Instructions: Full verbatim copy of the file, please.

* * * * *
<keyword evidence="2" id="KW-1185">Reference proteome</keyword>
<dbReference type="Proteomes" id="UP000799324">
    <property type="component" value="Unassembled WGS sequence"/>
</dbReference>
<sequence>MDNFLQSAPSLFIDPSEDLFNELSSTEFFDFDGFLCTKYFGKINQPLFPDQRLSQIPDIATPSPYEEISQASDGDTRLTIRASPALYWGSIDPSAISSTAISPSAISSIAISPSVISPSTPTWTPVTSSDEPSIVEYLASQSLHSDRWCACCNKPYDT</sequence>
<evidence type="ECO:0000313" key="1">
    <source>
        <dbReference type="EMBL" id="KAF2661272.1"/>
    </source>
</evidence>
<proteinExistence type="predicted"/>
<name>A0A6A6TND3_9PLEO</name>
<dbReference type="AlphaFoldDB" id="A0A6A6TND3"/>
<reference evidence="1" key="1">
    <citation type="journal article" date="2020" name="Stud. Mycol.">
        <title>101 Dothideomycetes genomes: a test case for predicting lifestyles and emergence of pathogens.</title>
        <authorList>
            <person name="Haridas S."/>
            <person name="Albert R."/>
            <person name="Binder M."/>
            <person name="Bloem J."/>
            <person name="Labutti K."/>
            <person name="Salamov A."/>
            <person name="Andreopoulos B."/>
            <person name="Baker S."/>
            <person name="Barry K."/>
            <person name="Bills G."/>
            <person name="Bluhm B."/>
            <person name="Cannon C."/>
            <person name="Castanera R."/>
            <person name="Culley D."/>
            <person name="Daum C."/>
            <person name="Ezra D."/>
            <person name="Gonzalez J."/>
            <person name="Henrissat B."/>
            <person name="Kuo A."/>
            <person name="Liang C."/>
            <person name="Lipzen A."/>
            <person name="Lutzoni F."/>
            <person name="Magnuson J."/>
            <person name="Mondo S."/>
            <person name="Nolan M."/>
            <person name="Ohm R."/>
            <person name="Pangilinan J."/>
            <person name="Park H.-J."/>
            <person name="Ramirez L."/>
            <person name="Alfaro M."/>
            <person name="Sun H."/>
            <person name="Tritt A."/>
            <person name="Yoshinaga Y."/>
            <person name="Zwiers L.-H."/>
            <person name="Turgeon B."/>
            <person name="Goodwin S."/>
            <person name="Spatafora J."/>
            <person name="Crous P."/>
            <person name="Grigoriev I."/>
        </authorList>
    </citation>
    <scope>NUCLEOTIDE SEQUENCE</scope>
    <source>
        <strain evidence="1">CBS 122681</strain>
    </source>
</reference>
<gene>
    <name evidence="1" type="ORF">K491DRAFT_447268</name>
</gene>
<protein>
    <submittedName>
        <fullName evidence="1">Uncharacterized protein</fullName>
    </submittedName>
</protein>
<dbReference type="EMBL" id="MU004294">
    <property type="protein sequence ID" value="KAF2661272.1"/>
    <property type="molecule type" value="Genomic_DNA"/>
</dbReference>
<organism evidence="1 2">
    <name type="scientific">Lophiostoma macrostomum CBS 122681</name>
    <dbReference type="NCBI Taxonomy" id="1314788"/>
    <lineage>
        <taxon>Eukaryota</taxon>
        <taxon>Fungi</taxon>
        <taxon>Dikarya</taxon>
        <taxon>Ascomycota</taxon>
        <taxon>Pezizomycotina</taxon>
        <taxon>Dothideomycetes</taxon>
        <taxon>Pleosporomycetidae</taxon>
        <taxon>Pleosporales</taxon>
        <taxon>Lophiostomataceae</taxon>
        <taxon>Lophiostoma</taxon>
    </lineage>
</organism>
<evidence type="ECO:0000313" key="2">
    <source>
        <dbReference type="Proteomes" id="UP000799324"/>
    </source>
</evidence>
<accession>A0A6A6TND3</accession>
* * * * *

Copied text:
<keyword evidence="2" id="KW-1185">Reference proteome</keyword>
<dbReference type="Proteomes" id="UP000799324">
    <property type="component" value="Unassembled WGS sequence"/>
</dbReference>
<sequence>MDNFLQSAPSLFIDPSEDLFNELSSTEFFDFDGFLCTKYFGKINQPLFPDQRLSQIPDIATPSPYEEISQASDGDTRLTIRASPALYWGSIDPSAISSTAISPSAISSIAISPSVISPSTPTWTPVTSSDEPSIVEYLASQSLHSDRWCACCNKPYDT</sequence>
<evidence type="ECO:0000313" key="1">
    <source>
        <dbReference type="EMBL" id="KAF2661272.1"/>
    </source>
</evidence>
<proteinExistence type="predicted"/>
<name>A0A6A6TND3_9PLEO</name>
<dbReference type="AlphaFoldDB" id="A0A6A6TND3"/>
<reference evidence="1" key="1">
    <citation type="journal article" date="2020" name="Stud. Mycol.">
        <title>101 Dothideomycetes genomes: a test case for predicting lifestyles and emergence of pathogens.</title>
        <authorList>
            <person name="Haridas S."/>
            <person name="Albert R."/>
            <person name="Binder M."/>
            <person name="Bloem J."/>
            <person name="Labutti K."/>
            <person name="Salamov A."/>
            <person name="Andreopoulos B."/>
            <person name="Baker S."/>
            <person name="Barry K."/>
            <person name="Bills G."/>
            <person name="Bluhm B."/>
            <person name="Cannon C."/>
            <person name="Castanera R."/>
            <person name="Culley D."/>
            <person name="Daum C."/>
            <person name="Ezra D."/>
            <person name="Gonzalez J."/>
            <person name="Henrissat B."/>
            <person name="Kuo A."/>
            <person name="Liang C."/>
            <person name="Lipzen A."/>
            <person name="Lutzoni F."/>
            <person name="Magnuson J."/>
            <person name="Mondo S."/>
            <person name="Nolan M."/>
            <person name="Ohm R."/>
            <person name="Pangilinan J."/>
            <person name="Park H.-J."/>
            <person name="Ramirez L."/>
            <person name="Alfaro M."/>
            <person name="Sun H."/>
            <person name="Tritt A."/>
            <person name="Yoshinaga Y."/>
            <person name="Zwiers L.-H."/>
            <person name="Turgeon B."/>
            <person name="Goodwin S."/>
            <person name="Spatafora J."/>
            <person name="Crous P."/>
            <person name="Grigoriev I."/>
        </authorList>
    </citation>
    <scope>NUCLEOTIDE SEQUENCE</scope>
    <source>
        <strain evidence="1">CBS 122681</strain>
    </source>
</reference>
<gene>
    <name evidence="1" type="ORF">K491DRAFT_447268</name>
</gene>
<protein>
    <submittedName>
        <fullName evidence="1">Uncharacterized protein</fullName>
    </submittedName>
</protein>
<dbReference type="EMBL" id="MU004294">
    <property type="protein sequence ID" value="KAF2661272.1"/>
    <property type="molecule type" value="Genomic_DNA"/>
</dbReference>
<organism evidence="1 2">
    <name type="scientific">Lophiostoma macrostomum CBS 122681</name>
    <dbReference type="NCBI Taxonomy" id="1314788"/>
    <lineage>
        <taxon>Eukaryota</taxon>
        <taxon>Fungi</taxon>
        <taxon>Dikarya</taxon>
        <taxon>Ascomycota</taxon>
        <taxon>Pezizomycotina</taxon>
        <taxon>Dothideomycetes</taxon>
        <taxon>Pleosporomycetidae</taxon>
        <taxon>Pleosporales</taxon>
        <taxon>Lophiostomataceae</taxon>
        <taxon>Lophiostoma</taxon>
    </lineage>
</organism>
<evidence type="ECO:0000313" key="2">
    <source>
        <dbReference type="Proteomes" id="UP000799324"/>
    </source>
</evidence>
<accession>A0A6A6TND3</accession>